Follow Medical Advice: Adhere strictly to the treatment plan provided by your eye care specialist, which may include surgery or other interventions to repair the retina.

DIAGNOSIS

An eye examination is essential for identifying retinal detachment. An ophthalmologist will perform several tests, including:

Diagnostic Procedures for Retinal Detachment

Detecting retinal detachment early is critical for effective treatment and preventing permanent vision loss. A comprehensive eye examination can identify signs of retinal detachment. The following diagnostic procedures are commonly used by ophthalmologists:

 Visual Acuity Test

A Visual Acuity Test measures how well you can see at various distances. During this test, you will be asked to read letters on a chart (commonly known as a Snellen chart) from a specified distance. Each eye is tested separately, with and without corrective lenses if you wear them. The test determines the smallest letters you can read on the chart, indicating the clarity and sharpness of your vision. A decline in visual acuity may signal an underlying issue, such as retinal detachment, especially if it occurs suddenly.

Dilated Eye Exam

A dilated eye exam involves the use of special eyedrops to widen (dilate) the pupils, allowing the doctor to get a better view of the retina and other structures at the back of the eye. After administering the drops, which take about 15 to 30 minutes to fully dilate the pupils, the ophthalmologist uses a magnifying lens to inspect the retina for any tears, holes, or areas of detachment. The dilation provides a more comprehensive view, making it easier to detect abnormalities that might not be visible with non-dilated pupils. This examination can also reveal other eye conditions, such as macular degeneration or diabetic retinopathy.

Ophthalmoscopy

Ophthalmoscopy is a diagnostic procedure utilized to inspect the rear portion of the eye, encompassing the retina, optic disc, and blood vessels. The doctor uses an ophthalmoscope, which is a handheld instrument equipped with a light and several lenses. The ophthalmoscope allows for a detailed examination of the retina. The procedure can be performed directly, with the doctor looking through the pupil, or indirectly, using a special lens held close to the eye. Indirect ophthalmoscopy, often performed with the aid of scleral depression (pressing on the sclera or white of the eye), provides a wider view of the retina, which is especially useful for detecting peripheral retinal tears or detachments.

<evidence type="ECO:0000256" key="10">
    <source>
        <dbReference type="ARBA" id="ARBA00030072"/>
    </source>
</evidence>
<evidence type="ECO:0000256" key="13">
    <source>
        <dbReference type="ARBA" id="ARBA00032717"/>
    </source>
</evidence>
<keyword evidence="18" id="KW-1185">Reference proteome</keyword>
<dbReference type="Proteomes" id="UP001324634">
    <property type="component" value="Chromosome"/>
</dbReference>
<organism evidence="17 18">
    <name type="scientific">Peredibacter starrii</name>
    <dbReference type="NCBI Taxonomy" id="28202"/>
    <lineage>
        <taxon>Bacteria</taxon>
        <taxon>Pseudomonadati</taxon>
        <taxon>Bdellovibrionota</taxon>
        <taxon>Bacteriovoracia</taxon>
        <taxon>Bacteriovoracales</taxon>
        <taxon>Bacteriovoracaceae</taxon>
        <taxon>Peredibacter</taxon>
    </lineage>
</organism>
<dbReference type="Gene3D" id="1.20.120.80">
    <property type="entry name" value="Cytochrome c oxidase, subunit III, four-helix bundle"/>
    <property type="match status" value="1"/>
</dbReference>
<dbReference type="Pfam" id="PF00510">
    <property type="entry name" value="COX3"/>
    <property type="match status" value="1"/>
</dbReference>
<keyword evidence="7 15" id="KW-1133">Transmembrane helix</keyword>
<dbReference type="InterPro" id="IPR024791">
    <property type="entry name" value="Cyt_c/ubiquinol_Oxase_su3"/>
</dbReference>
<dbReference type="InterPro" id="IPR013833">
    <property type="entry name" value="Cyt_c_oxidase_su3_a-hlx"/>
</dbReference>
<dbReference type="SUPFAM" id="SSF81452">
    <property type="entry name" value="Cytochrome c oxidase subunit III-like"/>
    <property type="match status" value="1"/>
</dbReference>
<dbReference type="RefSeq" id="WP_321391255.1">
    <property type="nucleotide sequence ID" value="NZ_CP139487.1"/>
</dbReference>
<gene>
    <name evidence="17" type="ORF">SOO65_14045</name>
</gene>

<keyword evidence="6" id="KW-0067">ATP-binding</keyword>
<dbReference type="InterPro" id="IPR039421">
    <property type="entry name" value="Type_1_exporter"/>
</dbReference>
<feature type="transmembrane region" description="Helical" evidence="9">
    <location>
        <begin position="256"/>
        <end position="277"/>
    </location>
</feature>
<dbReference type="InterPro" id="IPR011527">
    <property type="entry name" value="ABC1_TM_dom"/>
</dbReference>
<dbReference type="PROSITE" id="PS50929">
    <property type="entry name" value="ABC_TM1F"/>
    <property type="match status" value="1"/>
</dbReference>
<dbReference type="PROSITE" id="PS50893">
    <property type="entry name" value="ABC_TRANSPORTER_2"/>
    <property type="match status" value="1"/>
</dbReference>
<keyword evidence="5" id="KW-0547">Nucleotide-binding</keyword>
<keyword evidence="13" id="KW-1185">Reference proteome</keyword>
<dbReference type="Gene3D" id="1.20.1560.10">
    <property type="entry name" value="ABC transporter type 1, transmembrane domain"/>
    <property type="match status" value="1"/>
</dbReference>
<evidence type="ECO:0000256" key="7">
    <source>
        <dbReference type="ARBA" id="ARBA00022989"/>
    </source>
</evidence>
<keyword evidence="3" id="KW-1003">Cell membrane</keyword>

Ultrasound Imaging

Ultrasound imaging of the eye, also known as ocular ultrasonography, is used when retinal detachment is difficult to visualize due to opacities like vitreous Hemorrhage (bleeding into the vitreous). This non-invasive test involves placing a small probe on the closed eyelid after applying a gel to facilitate sound wave transmission. The probe emits high-frequency sound waves that bounce off the internal structures of the eye and create detailed images of the retina and surrounding tissues. These images can help the ophthalmologist identify the location and extent of a retinal detachment, as well as other possible abnormalities such as tumours or foreign bodies within the eye. Ultrasound is particularly useful in emergency settings where a clear view of the retina is obstructed.

TREATMENT

Laser Surgery (Photocoagulation): A laser is used to seal the retinal tear by creating small burns around it, preventing fluid from passing through.

Cryopexy: Freezing is used to reattach the retina by creating a scar that helps secure the retina to the eye wall.

Pneumatic Retinopexy: A gas bubble is injected into the vitreous cavity to push the retina back into place.

Scleral Buckling: A piece of silicone material is sewn onto the sclera (white of the eye) to push the wall of the eye against the detached retina.

Vitrectomy: Removal of the vitreous gel to relieve traction on the retina and replace it with a gas bubble or silicone oil.

A specialized hospital like Dr. Rani Menon Maxivision Eye Hospitals in Thrissur provides hope and enhance the quality of life for those affected by retinal detachment. Schedule a consultation with our experts. Our compassionate team at Dr. Rani Menon Maxivision Eye Hospitals is here to assist with all your diabetes-related health concerns, tailored to the type of diabetes you have.